From Goldman Sachs (A.Nathan, J.Grimberg) today:
Despite last week’s Q2 GDP release that showed growth contracting for a second consecutive quarter—tripping the rule of thumb that two quarters of negative growth constitute a recession—we don’t think the US is officially in recession. We note that the indicators that the NBER places the greatest weight on for determining monthly and quarterly business cycle peaks have all continued to increase, as gross domestic income rose in the first quarter and nonfarm payrolls have continued to grow at a rapid pace. And while labor market data has historically lagged other economic indicators, we find that it would be historically unusual for the labor market to appear as strong as it is at present even at the very outset of a recession. We see Q2 corporate financial results and management guidance as providing further evidence that the economic expansion continued during the second quarter, and also view the message from credit market fundamentals as reassuring. That said, growth has slowed substantially, and as a result we continue to expect the Fed to slow the pace of tightening from here, delivering a 50bp hike in September and 25bp hikes in November and December.
To recap, here’re key indicators followed by the NBER Business Cycle Dating Committee, plus IHS Markit monthy GDP (formerly Macroeconomic Advisers, series followed in previous BCDC documents) in Figure 1, GDP and GDO in Figure 2, and weekly frequency indicators in Figures 3 and 4.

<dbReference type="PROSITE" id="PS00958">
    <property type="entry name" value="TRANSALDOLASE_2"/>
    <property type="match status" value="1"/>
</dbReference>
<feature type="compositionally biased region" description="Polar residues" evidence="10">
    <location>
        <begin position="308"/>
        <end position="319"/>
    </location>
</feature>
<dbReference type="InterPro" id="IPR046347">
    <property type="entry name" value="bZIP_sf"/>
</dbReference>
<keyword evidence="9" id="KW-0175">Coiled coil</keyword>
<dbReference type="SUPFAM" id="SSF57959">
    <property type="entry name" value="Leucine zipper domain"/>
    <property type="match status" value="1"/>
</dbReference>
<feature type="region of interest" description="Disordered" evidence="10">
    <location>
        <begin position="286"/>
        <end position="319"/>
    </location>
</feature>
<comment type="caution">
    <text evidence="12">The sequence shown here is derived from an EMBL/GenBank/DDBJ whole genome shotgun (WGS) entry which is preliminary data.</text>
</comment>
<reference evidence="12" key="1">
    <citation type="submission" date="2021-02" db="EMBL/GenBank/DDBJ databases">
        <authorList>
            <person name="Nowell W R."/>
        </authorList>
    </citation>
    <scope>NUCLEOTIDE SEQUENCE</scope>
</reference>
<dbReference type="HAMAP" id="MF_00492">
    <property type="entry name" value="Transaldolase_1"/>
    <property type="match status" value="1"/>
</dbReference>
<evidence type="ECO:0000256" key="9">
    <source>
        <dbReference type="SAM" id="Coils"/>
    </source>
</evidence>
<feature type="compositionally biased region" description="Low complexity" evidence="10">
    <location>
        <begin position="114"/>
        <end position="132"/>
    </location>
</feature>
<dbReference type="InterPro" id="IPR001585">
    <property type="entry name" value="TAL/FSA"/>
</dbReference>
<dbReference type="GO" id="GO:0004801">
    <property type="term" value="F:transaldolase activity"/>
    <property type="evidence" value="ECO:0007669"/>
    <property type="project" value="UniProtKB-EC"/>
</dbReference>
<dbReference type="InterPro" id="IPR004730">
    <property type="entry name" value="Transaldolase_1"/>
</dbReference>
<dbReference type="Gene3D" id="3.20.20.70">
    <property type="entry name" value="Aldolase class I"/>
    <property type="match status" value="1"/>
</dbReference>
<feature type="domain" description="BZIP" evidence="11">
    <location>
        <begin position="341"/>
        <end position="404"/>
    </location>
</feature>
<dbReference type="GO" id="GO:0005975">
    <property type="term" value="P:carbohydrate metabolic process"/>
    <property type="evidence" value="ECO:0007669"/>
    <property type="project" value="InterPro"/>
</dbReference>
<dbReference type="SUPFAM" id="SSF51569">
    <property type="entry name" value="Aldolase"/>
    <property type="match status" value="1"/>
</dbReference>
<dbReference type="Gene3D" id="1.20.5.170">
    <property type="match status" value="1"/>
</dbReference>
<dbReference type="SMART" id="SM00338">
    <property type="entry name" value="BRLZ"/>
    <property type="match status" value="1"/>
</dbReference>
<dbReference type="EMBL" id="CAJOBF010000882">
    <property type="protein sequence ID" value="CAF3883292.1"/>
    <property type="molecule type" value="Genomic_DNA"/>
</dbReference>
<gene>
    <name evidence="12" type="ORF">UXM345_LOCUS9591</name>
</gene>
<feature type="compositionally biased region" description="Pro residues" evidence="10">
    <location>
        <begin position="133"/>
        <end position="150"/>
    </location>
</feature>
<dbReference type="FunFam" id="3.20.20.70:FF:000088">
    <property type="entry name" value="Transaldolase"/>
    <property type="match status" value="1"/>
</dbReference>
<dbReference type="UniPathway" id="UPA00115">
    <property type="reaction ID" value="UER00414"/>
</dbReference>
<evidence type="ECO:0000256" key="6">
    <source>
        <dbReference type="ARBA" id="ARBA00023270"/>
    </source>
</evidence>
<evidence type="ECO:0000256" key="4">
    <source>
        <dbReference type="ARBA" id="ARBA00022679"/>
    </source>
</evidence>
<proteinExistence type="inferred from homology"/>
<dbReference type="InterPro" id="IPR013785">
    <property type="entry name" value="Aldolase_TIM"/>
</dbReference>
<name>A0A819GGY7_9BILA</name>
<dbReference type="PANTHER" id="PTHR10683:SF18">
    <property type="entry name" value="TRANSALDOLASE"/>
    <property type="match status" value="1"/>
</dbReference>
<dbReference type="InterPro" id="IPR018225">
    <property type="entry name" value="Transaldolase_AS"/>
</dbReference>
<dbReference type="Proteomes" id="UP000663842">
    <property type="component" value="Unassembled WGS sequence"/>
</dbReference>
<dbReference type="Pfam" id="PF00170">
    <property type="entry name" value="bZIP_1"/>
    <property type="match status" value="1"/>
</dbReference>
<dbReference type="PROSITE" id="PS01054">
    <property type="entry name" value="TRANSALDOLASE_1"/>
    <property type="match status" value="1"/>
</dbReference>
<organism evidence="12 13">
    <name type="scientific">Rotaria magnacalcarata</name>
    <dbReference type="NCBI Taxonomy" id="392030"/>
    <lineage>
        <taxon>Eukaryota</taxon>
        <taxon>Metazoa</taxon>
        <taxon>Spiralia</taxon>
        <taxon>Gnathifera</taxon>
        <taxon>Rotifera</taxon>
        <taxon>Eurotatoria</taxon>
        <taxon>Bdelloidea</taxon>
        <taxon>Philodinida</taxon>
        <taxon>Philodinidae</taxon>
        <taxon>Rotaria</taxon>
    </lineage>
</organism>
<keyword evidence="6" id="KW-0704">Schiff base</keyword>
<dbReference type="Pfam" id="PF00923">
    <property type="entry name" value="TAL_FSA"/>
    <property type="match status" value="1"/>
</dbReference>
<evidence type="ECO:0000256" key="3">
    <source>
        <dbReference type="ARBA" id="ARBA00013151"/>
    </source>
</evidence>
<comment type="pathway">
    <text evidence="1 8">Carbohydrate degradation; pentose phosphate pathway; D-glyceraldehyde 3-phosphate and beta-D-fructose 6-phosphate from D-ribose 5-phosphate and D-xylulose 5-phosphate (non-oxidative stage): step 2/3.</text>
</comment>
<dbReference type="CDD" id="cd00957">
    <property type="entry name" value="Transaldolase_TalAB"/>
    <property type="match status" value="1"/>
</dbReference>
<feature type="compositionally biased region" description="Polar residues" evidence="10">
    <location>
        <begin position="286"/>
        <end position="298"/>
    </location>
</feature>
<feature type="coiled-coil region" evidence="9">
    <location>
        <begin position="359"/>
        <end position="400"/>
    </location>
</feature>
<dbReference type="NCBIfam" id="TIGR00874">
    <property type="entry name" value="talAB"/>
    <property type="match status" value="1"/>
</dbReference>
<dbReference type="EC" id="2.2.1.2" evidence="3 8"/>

Figure 1: Nonfarm payroll employment (dark blue), Bloomberg consensus as of 8/1 (blue +), civilian employment (orange), industrial production (red), personal income excluding transfers in Ch.2012$ (green), manufacturing and trade sales in Ch.2012$ (black), consumption in Ch.2012$ (light blue), and monthly GDP in Ch.2012$ (pink), official GDP (blue bars), all log normalized to 2021M11=0. Source: BLS, Federal Reserve, BEA, via FRED, IHS Markit (nee Macroeconomic Advisers) (8/1/2022 release), NBER, and author’s calculations.
Figure 2: GDP (blue), GDO (red), and GDO assuming real GDI constant in 2022Q2 (red square), all in bn. Ch.2012$ SAAR, on log scale. NBER defined peak-to-trough recession dates shaded gray. Source: BEA, NBER, and author’s calculations.
Figure 3: Lewis, Mertens and Stock Weekly Economic Index through July 23. Source: FRED
Figure 4: Baumeister et al. Weekly State Economic Conditions Indicator through June 25.
What to make of the argument that the US fell into recession in the January-April time frame? I remain (highly) dubious.